25 And in answer all the people said, "His blood on us and on our children".15c The chief priests answered, "We have no king but Caesar."
    15a But Pilate, desiring to satisfy the crowd, 24 And Pilate made the judgment that their demand should be put into effect;
    15b released to them Barabbas;26a Then he released to them Barabbas.25a so he released the one who had been thrown into prison for riot and murder whom they had been demanding,
    15c and he gave over Jesus, having had him flogged, in order that he be crucified.26b but having had Jesus flogged, he gave (him) over in order that he be crucified.25b but Jesus he gave over to their will.16a So then he gave him over to them in order that he be crucified.

  2. Comment

    Pilate's desire to release Jesus leads to a first outcry from the crowd, then a second outcry when he resists their request, and it is then that Pilate gives in to their desire. John gives us a longer and more dramatic account, but we can still detect the two outcries and Pilate's acquiescence at the end to Jesus' crucifixion. This is the plan we are going to follow. But the part about the second outcry will have some subdivisions because of the length of the story caused by Pilate's washing of hands in Matthew and the Pilate-Jesus dialogue in John.

    1. First Outcry for Crucifixion and Pilate's Response (Mark 15: 12-14a; Matthew 27: 22-23a; Luke 23: 20-22; John 19: 1.4-8)

      1. Mark 15: 12-14a

        v. 12

        • "Pilate kept saying to them". By "them" Mark refers to the crowd that was excited by the chief priests and asked for Barabbas' release.
        • "Again" refers to the previous question in v. 9 where Pilate asked about the release of Jesus.
        • When Pilate asked the question "What therefore shall I do with him?", he gave us the clue that he would be influenced by them.
        • "the King of the Jews". Pilate knows Jesus only by his accusation, and he never utters the name of Jesus.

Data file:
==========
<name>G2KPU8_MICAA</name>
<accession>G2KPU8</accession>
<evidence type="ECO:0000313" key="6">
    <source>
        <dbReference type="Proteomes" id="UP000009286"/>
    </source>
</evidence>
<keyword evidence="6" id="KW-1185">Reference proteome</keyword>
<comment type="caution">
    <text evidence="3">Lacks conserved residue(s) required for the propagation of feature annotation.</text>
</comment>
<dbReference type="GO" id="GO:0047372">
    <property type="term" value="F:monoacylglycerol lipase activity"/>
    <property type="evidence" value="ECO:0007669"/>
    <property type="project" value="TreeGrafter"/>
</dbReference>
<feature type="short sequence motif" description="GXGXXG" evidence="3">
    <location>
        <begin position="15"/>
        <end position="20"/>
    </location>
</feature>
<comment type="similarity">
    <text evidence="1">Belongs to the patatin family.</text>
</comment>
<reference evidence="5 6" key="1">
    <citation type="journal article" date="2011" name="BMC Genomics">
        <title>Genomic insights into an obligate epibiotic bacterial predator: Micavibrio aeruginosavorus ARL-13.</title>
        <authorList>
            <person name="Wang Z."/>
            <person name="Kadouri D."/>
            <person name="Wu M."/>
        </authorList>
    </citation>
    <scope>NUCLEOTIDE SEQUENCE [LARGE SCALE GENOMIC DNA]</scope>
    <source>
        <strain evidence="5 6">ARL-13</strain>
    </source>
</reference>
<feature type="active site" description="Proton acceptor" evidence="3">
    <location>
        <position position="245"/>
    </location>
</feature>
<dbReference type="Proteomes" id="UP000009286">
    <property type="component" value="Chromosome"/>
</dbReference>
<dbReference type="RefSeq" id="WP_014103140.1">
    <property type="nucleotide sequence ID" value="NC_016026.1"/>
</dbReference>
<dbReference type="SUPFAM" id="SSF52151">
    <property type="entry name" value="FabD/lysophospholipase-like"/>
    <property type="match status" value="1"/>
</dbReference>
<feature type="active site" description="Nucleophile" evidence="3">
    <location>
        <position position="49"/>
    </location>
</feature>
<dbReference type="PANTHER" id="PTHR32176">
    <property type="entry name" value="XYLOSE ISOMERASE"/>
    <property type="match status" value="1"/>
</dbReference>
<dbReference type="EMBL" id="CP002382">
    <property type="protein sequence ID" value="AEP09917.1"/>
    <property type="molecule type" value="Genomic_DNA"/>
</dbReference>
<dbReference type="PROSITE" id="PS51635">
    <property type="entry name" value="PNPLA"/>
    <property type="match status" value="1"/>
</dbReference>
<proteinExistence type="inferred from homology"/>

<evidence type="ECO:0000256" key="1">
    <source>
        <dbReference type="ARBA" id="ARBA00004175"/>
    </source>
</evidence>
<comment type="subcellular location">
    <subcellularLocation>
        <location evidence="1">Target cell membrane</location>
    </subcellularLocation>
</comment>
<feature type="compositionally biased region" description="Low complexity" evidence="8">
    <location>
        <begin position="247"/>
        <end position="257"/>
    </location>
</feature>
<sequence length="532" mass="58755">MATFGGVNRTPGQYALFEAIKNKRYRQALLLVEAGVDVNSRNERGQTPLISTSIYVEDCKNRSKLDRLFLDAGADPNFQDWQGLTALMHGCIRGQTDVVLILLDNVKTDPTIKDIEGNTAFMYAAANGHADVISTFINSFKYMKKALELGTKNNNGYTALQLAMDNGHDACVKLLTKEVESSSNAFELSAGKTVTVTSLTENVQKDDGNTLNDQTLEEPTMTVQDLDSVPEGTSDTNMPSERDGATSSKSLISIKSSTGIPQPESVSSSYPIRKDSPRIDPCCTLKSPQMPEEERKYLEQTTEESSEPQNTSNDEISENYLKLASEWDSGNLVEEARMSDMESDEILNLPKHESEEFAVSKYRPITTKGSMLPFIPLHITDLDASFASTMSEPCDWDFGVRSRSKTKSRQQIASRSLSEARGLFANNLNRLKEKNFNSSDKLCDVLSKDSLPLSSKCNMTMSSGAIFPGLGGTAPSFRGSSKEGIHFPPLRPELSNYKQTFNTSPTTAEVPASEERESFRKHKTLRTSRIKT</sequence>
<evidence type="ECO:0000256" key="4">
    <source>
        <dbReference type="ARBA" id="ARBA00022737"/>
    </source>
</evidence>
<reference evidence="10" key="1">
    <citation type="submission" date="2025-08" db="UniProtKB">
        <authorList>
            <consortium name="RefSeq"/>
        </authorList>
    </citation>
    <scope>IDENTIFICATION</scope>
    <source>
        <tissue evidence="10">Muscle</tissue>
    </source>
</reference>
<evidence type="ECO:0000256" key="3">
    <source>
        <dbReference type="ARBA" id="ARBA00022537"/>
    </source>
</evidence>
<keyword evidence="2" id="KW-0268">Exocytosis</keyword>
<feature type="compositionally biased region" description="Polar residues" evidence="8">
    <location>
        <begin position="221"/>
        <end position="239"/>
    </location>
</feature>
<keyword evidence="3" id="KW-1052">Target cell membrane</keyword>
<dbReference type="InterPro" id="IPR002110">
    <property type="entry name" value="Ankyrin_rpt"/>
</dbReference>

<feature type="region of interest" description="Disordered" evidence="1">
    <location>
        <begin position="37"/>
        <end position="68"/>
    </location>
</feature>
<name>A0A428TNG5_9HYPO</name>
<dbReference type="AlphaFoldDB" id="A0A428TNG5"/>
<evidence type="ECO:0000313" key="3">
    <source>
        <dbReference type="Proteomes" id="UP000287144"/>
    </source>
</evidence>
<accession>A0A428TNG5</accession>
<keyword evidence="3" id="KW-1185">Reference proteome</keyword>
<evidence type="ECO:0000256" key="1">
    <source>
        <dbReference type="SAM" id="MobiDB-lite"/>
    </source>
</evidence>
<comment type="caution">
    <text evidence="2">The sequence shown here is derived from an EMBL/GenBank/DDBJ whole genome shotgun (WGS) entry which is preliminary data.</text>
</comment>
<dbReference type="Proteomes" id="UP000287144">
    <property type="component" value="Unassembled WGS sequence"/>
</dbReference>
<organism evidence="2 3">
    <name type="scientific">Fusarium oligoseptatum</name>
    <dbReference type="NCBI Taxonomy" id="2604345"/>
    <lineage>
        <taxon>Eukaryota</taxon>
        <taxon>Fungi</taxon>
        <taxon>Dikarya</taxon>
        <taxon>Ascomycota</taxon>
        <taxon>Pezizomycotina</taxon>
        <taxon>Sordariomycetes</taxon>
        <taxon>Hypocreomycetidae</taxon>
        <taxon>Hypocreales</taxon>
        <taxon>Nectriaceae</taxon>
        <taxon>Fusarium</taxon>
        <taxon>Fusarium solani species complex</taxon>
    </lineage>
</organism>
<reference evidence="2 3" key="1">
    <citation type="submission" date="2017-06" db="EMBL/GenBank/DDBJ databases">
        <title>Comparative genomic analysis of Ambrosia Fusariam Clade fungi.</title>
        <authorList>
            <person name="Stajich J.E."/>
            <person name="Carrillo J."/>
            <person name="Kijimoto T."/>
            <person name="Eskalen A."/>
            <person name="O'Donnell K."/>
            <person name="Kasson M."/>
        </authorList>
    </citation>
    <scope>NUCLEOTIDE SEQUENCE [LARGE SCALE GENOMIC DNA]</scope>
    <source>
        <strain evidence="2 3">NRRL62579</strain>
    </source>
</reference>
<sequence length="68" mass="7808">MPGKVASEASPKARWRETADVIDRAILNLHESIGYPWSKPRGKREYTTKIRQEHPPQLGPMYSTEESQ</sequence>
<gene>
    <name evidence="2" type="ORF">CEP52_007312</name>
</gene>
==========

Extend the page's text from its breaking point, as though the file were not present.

v. 13

        • "they shouted back". Why "back" when the crowd has not yet screamed? The adverb probably has the meaning of "answering" Pilate's question.
        • "Shouted (krazein)" is ironically the same verb used at Jesus' triumphant entry into Jerusalem where he was acclaimed by the crowd.

        v. 14a

        • "Pilate kept saying" The imperfect of the verb expresses the continuity, and therefore the persistence of the governor with a third attempt to deal correctly with the situation of Jesus.
        • "For what has he done that is bad (kakos)?". This sentence of Mark is Mark's way of proclaiming the innocence of Jesus which is affirmed three times in Luke and John. The word kakos also appears in John 18:23.30 and seems to come from an ancient tradition about the innocence of Jesus, an echo of Isaiah 53:9.

      2. Matthew 27: 22-23a

        • Matthew's account is almost the same as Mark's, and shorter, but it has taken the suspense out of Pilate's question, since we already know that the chief priests excited the crowd to ask for Jesus' death (see v. 20).
        • Matthew prefers "Messiah" to "King of the Jews", and therefore claims that it is the Messiah that the crowd wants to kill.
        • "All say". Matthew prepares us for v. 25 where it is all the people who take responsibility for this death.